The development of any players who don’t make the opening day roster will be slowed somewhat by MLB’s decision to start the season with at least one month of alternate training sites instead of normal Triple-A games, but Maddon said that shouldn’t be too much of a problem. “It’s not perfect, but as long as they’re going to play, I’m good with it,” he said. “As long as they’re going to get a full season of development.” At the moment the plan is to play a full Triple-A season, but it would end a month later. …

Max Stassi, who is rehabbing from hip surgery, still has not been cleared to play in a game, but Maddon said he’s been fully participating in workouts and feels “great.” …

Brandon Marsh is limited to DH at the moment because of an arm issue. Maddon said it’s not serious, calling the limitation “one of those overly cautious things.” Marsh is scheduled get the start at DH in the Angels’ game Friday. …

Felix Peña still has not thrown in a game, but Maddon said he’s not injured, “just working on some things.” …

Jaime Barria was scheduled to throw a simulated game Wednesday afternoon. Because Barria is essentially No. 7 on the Angels rotation depth chart, they opted to have him get his first game action in that setting instead of a regular exhibition game.

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From may 2018

I don't know all his defensive stats but this guy looks super solid to me. Has good fundamentals and range.  He looks confident out there. His approach at the plate seems to be the same. Is there room for a NEW guy like this in a starting line up or do you have to have the ability to hit 15-20 HRS?  Has launch angles replaced the the line drive single hitter? Which is better for a team, a player who hits .265 with 20 hrs or a guy who hits .295 with 2 hrs? I like the the .295 guy because it's better entertainment. Base running(1st to 3rd, scoring from 2nd on a base hit), bunting, stealing and plays at the plate.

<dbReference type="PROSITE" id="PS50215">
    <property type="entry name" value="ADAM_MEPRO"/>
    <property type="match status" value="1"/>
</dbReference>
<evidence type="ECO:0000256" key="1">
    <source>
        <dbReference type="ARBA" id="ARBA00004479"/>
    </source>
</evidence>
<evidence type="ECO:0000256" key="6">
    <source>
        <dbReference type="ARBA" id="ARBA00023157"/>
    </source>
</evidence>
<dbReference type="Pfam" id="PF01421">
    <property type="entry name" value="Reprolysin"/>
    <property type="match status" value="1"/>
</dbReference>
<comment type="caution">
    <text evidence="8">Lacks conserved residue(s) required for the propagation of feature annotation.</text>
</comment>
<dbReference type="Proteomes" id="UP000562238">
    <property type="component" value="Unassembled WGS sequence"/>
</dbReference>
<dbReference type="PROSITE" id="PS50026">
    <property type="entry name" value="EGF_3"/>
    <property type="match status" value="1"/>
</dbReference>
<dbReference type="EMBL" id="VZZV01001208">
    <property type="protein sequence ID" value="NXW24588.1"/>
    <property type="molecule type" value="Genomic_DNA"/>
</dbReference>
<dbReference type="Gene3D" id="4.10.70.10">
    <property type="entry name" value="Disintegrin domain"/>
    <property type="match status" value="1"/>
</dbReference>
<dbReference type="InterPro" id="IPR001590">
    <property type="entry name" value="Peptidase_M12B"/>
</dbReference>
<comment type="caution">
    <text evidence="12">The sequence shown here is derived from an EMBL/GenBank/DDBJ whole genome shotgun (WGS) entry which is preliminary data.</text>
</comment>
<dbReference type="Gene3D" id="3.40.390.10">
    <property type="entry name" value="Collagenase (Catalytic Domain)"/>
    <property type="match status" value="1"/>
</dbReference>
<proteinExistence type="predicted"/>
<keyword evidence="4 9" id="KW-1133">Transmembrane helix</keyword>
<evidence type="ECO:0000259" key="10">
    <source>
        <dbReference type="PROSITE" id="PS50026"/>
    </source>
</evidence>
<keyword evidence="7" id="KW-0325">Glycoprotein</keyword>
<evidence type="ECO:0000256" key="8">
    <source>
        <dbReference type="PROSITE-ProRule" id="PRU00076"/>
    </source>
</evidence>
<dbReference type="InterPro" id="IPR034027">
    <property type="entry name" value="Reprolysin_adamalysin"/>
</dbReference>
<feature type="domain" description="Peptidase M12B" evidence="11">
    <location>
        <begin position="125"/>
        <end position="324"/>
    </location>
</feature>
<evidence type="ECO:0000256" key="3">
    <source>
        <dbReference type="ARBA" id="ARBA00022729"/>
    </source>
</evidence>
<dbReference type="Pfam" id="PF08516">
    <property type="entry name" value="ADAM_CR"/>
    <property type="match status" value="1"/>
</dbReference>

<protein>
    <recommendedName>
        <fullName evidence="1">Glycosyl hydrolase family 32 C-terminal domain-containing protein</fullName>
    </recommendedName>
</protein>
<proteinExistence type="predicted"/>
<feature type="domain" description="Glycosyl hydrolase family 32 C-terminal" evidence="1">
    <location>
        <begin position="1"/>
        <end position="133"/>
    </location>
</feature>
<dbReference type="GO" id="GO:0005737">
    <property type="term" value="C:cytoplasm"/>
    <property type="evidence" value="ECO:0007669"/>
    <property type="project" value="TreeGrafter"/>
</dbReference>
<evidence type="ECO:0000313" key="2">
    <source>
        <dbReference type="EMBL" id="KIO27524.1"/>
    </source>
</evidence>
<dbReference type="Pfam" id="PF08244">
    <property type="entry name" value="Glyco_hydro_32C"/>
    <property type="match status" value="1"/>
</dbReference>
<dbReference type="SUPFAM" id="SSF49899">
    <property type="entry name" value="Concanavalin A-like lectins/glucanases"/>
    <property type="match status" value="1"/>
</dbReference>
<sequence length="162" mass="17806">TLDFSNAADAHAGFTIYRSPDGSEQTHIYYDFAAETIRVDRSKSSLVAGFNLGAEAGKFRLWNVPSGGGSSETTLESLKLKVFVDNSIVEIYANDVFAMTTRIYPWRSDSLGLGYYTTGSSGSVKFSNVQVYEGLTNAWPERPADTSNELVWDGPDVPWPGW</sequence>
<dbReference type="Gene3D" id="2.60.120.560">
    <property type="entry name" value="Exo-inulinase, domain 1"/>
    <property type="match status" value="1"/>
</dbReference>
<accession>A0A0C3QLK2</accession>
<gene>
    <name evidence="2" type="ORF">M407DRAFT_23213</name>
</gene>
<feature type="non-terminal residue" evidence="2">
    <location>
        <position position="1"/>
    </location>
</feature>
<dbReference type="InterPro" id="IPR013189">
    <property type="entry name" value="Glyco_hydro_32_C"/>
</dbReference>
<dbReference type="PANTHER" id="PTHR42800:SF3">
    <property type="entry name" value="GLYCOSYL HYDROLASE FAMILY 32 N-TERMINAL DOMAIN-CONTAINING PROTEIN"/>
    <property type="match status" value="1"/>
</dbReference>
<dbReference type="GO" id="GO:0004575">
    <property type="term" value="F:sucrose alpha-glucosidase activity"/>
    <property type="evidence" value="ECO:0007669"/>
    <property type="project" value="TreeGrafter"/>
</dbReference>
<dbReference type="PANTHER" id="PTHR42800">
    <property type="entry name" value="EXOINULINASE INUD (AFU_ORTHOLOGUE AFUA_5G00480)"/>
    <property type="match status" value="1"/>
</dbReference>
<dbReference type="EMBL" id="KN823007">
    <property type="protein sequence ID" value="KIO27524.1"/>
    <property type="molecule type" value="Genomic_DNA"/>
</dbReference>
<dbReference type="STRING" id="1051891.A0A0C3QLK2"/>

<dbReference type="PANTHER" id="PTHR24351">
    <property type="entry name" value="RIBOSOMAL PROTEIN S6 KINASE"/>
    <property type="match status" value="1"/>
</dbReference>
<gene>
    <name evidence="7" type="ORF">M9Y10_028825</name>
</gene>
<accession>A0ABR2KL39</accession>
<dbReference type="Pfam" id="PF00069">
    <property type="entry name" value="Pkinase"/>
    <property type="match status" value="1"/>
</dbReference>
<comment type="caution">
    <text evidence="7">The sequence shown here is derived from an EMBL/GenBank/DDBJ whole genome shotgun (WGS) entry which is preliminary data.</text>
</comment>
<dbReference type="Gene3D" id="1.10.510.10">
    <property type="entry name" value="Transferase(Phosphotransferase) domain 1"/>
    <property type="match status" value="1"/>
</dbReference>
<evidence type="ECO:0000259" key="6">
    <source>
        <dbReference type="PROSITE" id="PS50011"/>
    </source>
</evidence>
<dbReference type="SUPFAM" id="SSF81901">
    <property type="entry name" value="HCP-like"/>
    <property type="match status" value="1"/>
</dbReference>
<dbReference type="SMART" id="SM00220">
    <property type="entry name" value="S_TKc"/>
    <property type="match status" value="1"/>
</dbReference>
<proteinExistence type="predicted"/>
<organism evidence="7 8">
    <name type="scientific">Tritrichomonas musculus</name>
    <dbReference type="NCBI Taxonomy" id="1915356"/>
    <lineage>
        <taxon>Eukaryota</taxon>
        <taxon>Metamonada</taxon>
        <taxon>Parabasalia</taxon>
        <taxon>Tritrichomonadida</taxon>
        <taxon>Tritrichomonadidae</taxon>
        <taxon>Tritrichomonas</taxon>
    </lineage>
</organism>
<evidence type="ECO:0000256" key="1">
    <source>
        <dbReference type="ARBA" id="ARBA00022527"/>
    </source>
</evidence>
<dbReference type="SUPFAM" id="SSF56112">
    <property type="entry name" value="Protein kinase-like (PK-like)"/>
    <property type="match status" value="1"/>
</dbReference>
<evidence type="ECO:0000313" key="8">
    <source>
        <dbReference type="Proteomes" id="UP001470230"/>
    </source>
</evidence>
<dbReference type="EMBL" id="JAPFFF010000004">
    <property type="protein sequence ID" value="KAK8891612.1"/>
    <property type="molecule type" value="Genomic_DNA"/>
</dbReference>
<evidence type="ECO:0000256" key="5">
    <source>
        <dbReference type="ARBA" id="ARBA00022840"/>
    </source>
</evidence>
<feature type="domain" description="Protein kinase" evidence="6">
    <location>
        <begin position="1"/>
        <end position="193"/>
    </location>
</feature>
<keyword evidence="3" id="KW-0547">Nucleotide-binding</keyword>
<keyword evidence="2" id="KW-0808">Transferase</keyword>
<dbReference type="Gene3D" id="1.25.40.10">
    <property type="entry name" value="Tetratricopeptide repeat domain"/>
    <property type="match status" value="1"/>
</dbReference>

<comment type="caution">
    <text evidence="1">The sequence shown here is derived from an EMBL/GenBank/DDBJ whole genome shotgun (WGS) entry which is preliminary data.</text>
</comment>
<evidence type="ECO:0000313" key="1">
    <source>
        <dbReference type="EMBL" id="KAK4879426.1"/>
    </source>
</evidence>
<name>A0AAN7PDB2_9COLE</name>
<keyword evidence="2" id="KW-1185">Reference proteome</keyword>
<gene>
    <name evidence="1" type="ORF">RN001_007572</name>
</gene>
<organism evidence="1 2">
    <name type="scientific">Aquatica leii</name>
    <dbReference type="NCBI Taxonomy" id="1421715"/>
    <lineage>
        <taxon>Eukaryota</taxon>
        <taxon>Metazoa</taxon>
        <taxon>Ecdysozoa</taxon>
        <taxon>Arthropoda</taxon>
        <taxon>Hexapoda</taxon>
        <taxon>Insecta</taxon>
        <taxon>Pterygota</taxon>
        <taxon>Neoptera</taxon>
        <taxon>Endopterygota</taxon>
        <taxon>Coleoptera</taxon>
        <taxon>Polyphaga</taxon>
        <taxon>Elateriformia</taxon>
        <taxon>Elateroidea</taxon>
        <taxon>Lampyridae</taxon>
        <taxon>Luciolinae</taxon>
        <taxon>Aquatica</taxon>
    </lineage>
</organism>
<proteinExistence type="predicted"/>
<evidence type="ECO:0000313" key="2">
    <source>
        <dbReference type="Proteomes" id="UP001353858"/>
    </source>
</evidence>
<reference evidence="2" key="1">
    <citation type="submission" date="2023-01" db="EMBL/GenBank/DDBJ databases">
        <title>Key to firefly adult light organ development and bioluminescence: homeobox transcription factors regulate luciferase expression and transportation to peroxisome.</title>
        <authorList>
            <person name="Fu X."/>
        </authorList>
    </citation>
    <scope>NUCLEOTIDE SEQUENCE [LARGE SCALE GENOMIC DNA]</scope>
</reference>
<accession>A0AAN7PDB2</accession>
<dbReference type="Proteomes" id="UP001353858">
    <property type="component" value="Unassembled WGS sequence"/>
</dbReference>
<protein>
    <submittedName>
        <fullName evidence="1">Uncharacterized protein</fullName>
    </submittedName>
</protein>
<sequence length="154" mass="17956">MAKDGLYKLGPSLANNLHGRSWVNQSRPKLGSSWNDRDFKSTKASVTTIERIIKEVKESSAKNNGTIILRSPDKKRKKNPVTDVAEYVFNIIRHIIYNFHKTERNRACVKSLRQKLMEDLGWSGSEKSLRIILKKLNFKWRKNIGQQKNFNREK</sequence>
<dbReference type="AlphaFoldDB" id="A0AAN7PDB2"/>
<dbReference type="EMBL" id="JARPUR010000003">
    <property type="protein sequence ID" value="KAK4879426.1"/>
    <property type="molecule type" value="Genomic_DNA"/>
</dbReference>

Just saying. And my next surprise is Brandon Marsh. He is going to be an All-Star in a few years. 

 

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15 minutes ago, Rollinghard said:

From may 2018

I don't know all his defensive stats but this guy looks super solid to me. Has good fundamentals and range.  He looks confident out there. His approach at the plate seems to be the same. Is there room for a NEW guy like this in a starting line up or do you have to have the ability to hit 15-20 HRS?  Has launch angles replaced the the line drive single hitter? Which is better for a team, a player who hits .265 with 20 hrs or a guy who hits .295 with 2 hrs? I like the the .295 guy because it's better entertainment. Base running(1st to 3rd, scoring from 2nd on a base hit), bunting, stealing and plays at the plate.    

Just saying. And my next surprise is Brandon Marsh. He is going to be an All-Star in a few years. 

 

I suppose it depends on OBP. If the .295 hitter is over aggressive and is only on base at a .325 clip and the .265 hitter has a .370 OBP, it makes the choice pretty simple.